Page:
Man imprisoned for 2009 mother-son slaying as juvenile now eligible for parole after resentencing

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An imprisoned man’s long legal fight for a lighter sentence in the 2008 stabbing deaths of a mother and her young son in south Minneapolis has ended with the now-32-year-old resentenced Friday to two concurrent life sentences with the possibility of parole.

The resentencing of Brian Lee Flowers follows an agreement he reached with prosecutors this week and means he is now eligible for parole because of changes to federal and state law regarding juvenile sentences.

Flowers, who was 16 at the time of the killings, and his 17-year-old accomplice, Stafon Edward Thompson, were convicted in 2009 of two counts of first-degree murder for the brutal slayings of 36-year-old Katricia Daniels and her 10-year-old son, Robert Shepard.

The Minneapolis teens were sentenced to two consecutive life terms, without the possibility of parole.

Katricia Daniels (left) and Robert Shepard

The murders were particularly gruesome: Daniels had been stabbed or cut at least 193 times, a pathologist testified at Thompson’s jury trial. The child was stabbed and cut more than 30 times, his head bashed with a television set.

Flowers first challenged the sentence shortly after the U.S. Supreme Court ruled in 2012 that it is unconstitutional to sentence juveniles to mandatory life sentences without the possibility of release.

Flowers sought to be resentenced retroactively by the state district court.

2008 jail booking photo of Brian Lee Flowers (Courtesy of the Hennepin County Sheriff’s Office)

What ensued was a decade-long fight by Flowers and his attorneys, who’ve argued he had a lesser role in the killings than Thompson. They also cited several changes to federal and Minnesota law, and got favorable decisions in his case by the state’s highest court in 2010 and 2018.

Agreement with prosecutors

Flowers and prosecutors reached the agreement on Wednesday. Hennepin County District Judge William Koch accepted it on Friday and resentenced Flowers to the two concurrent sentences of life in prison with the possibility of supervised release.

In turn, Flowers agreed to dismiss his motion for a new trial and to cease his post-conviction litigation.

The agreement means Flowers will be eligible for parole about four years earlier than under the consecutive life sentences, according to prosecutors.

That’s because state legislators changed the law regarding juvenile sentences. Now, someone serving one or more concurrent life sentences for a crime committed as a juvenile is eligible for supervised release after 15 years. For someone serving consecutive life sentences, eligibility begins after 20 years. The law applies retroactively to all individuals sentenced for crimes committed as a juvenile.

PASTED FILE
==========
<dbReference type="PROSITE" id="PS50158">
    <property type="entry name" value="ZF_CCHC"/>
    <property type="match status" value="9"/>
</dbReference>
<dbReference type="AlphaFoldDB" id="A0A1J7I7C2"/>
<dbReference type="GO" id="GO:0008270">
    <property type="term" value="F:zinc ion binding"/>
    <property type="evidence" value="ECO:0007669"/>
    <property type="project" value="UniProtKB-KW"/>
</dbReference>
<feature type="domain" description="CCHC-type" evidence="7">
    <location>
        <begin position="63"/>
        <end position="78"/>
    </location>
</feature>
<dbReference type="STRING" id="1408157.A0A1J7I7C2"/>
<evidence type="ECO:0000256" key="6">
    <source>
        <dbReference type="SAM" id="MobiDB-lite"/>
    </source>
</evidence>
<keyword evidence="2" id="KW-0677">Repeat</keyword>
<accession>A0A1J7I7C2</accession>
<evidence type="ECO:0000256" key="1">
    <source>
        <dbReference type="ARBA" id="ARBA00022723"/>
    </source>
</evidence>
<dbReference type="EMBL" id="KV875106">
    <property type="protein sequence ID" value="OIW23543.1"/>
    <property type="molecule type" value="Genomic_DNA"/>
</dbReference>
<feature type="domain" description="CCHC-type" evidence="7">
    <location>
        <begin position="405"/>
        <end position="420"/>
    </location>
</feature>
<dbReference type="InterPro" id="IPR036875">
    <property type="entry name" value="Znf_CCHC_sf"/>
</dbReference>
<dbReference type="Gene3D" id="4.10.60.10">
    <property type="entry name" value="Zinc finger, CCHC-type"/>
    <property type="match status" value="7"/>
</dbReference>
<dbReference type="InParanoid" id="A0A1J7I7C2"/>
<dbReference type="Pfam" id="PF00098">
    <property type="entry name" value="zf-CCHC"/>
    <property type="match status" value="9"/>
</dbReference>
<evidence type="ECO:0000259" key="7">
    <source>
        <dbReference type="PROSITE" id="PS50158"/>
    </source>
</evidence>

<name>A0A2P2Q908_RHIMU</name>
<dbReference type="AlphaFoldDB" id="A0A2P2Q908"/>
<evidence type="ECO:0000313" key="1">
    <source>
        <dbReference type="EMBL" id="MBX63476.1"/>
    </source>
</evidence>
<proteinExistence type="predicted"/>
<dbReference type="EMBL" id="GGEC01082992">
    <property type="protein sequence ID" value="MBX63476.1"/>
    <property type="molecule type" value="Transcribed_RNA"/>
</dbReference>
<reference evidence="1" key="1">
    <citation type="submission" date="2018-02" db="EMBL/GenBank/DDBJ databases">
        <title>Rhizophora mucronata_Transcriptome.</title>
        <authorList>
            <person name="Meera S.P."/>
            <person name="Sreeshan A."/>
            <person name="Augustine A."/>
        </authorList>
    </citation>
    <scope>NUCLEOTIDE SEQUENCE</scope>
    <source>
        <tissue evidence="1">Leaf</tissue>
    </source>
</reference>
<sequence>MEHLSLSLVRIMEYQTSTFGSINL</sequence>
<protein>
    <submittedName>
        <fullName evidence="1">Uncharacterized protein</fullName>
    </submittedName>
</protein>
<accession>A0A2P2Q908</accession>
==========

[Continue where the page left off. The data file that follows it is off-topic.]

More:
2008 jail booking photo of Stafon Edward Thompson (Courtesy of the Hennepin County Sheriff’s Office)

Because Flowers has already served more than 15 years, he is eligible for a parole hearing now. Scheduling is up to the Minnesota Department of Corrections.

Flowers’ legal team, which includes Perry Moriearty, a University of Minnesota Law School professor, and Brad Colbert, a professor at Mitchell-Hamline School of Law, issued a statement Friday on behalf of their client.

“(Flowers) is grateful that both the State and the Court have recognized his youth and — as did the Minnesota Supreme Court — his lesser culpability in these events,” the statement read, in part.

Ramsey County’s role

Due to a potential conflict of interest, the Hennepin County attorney’s office asked the Ramsey County attorney’s office in April to assume representation of the state.

The state Supreme Court determined in 2010 that Flowers’ role in the murders was “far less” than his co-defendant, Ramsey County Attorney John Choi said in a Friday statement.

“We came to the same conclusion after reviewing this case for the past ten months,” Choi said, “and therefore resolved this case in a manner that reflected his lesser culpability, achieved an end to the litigation, and recognized the reality that the distinction between consecutive and concurrent sentences for Mr. Flowers was small due to retroactive changes in the law made by the Minnesota Legislature in 2023.”

According to the agreement, the attorney’s office spoke with several surviving family members of the victims and told them how the the new law applies Flowers. The family members told prosecutors they do not support Flowers’ concurrent sentences.

“It is impossible to overstate the gravity of the trauma, grief, and loss caused by the murders of Katricia Daniels and Robert Shephard,” the statement by Flowers’ attorneys read. “Brian takes full responsibility for and deeply regrets his role in the events of that night.”

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